Oil prices fell about 2% on Tuesday, extending the previous session’s almost 2% decline, as recession fears and a flare-up in COVID-19 cases in China raised concerns over global demand.
World Bank President David Malpass and International Monetary Fund Managing Director Kristalina Georgieva warned on Monday of a growing risk of global recession and said inflation remains a continuing problem.
Those worries aside, fears of a further hit to demand in China also weighed. Authorities have stepped up coronavirus testing in Shanghai and other large cities as COVID-19 infections rise again.
Oil also came under pressure from a strong dollar, which hit multi-year highs on worries about interest rate increases and escalation of the Ukraine war.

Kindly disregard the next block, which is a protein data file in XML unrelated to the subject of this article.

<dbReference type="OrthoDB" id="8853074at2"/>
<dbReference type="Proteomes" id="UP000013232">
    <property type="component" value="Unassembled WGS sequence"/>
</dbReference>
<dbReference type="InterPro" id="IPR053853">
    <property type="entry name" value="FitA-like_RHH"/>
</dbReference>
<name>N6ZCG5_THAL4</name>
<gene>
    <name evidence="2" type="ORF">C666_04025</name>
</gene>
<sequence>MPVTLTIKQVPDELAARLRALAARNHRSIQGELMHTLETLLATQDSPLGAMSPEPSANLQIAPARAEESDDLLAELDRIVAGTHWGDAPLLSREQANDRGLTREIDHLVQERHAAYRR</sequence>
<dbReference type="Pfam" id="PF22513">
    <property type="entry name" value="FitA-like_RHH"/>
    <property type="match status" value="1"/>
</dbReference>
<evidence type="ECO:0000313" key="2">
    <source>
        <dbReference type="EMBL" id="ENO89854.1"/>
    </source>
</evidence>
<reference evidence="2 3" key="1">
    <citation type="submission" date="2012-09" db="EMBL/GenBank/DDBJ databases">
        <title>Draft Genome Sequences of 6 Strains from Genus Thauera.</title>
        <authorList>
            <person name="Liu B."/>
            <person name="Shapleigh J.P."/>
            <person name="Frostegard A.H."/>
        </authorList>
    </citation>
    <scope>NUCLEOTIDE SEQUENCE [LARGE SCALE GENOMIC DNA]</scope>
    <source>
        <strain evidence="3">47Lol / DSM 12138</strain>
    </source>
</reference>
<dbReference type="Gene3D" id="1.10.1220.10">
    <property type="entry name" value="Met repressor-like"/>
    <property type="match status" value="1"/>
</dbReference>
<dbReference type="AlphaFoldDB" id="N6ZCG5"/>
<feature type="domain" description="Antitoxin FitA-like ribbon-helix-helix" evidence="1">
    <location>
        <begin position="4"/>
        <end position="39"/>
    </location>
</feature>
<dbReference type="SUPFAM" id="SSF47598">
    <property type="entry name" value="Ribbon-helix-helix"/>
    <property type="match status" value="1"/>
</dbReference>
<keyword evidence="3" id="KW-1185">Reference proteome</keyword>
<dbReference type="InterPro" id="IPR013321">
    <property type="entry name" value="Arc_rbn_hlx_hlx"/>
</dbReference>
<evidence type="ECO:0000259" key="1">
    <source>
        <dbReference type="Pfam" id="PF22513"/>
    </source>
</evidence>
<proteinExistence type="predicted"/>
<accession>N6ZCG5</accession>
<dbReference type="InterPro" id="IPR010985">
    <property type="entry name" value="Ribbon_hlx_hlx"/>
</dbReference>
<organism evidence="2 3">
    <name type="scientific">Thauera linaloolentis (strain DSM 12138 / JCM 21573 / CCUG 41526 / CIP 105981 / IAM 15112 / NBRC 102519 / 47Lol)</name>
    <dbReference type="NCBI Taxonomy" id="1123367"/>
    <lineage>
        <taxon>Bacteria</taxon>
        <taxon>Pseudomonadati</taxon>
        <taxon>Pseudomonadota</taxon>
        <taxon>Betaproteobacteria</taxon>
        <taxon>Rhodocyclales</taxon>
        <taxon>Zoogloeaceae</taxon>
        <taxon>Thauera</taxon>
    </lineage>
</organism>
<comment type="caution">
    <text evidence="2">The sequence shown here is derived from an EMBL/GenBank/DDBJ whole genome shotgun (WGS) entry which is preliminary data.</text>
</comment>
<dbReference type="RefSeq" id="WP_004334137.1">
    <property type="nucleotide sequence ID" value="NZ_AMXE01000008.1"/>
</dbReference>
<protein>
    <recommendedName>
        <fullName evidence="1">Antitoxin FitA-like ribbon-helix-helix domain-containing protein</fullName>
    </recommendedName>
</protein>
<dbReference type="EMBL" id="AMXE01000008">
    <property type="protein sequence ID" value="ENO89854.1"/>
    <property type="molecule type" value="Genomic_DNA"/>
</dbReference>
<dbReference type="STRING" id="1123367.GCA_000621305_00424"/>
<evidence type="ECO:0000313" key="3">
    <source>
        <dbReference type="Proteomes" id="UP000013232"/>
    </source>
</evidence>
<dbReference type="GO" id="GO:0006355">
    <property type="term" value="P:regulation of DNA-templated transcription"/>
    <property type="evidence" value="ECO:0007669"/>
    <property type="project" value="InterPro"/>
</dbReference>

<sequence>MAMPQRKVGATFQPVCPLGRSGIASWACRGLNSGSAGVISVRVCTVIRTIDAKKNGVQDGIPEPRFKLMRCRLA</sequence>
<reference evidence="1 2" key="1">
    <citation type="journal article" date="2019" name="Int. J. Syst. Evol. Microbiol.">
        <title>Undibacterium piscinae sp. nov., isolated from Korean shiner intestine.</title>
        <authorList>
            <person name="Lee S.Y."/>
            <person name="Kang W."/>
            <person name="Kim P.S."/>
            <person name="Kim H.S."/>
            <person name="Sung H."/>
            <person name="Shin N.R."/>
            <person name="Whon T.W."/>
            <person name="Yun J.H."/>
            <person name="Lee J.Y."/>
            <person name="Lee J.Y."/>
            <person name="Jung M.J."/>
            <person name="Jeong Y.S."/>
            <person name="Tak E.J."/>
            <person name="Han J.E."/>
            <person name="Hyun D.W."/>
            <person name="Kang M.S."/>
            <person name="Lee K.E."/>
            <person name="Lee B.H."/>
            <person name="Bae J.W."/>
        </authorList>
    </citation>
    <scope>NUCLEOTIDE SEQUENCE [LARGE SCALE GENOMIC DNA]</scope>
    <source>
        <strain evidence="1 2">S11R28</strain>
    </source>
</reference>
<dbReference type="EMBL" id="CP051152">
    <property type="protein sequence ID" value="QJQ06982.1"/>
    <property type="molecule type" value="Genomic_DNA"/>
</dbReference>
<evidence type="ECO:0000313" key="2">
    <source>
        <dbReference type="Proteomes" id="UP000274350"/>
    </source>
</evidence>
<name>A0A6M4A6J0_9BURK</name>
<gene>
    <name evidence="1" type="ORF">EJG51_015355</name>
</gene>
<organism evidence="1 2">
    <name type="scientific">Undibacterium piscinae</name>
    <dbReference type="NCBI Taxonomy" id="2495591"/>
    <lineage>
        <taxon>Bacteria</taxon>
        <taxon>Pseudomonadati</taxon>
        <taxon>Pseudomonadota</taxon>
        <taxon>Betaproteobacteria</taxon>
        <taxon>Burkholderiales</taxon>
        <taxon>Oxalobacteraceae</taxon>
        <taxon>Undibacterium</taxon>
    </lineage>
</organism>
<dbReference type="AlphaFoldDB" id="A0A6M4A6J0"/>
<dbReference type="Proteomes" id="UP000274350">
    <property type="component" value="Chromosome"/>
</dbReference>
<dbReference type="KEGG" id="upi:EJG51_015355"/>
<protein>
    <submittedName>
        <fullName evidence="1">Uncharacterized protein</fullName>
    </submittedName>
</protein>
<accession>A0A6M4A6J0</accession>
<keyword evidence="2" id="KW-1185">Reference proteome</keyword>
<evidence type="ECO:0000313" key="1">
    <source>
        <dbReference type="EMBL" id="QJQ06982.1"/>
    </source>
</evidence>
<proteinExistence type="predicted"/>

A strong dollar makes oil more expensive for buyers with other currencies and tends to weigh on risk appetite.
Losses were limited, however, by a tight market and last week’s decision by the Organization of the Petroleum Exporting Countries (OPEC) and allies including Russia, together known as OPEC+, to lower their output target by 2 million barrels per day.
“An undersupply is even looming next year because the production cut is supposed to apply until the end of 2023, according to the OPEC+ decision,” a Commerzbank report said.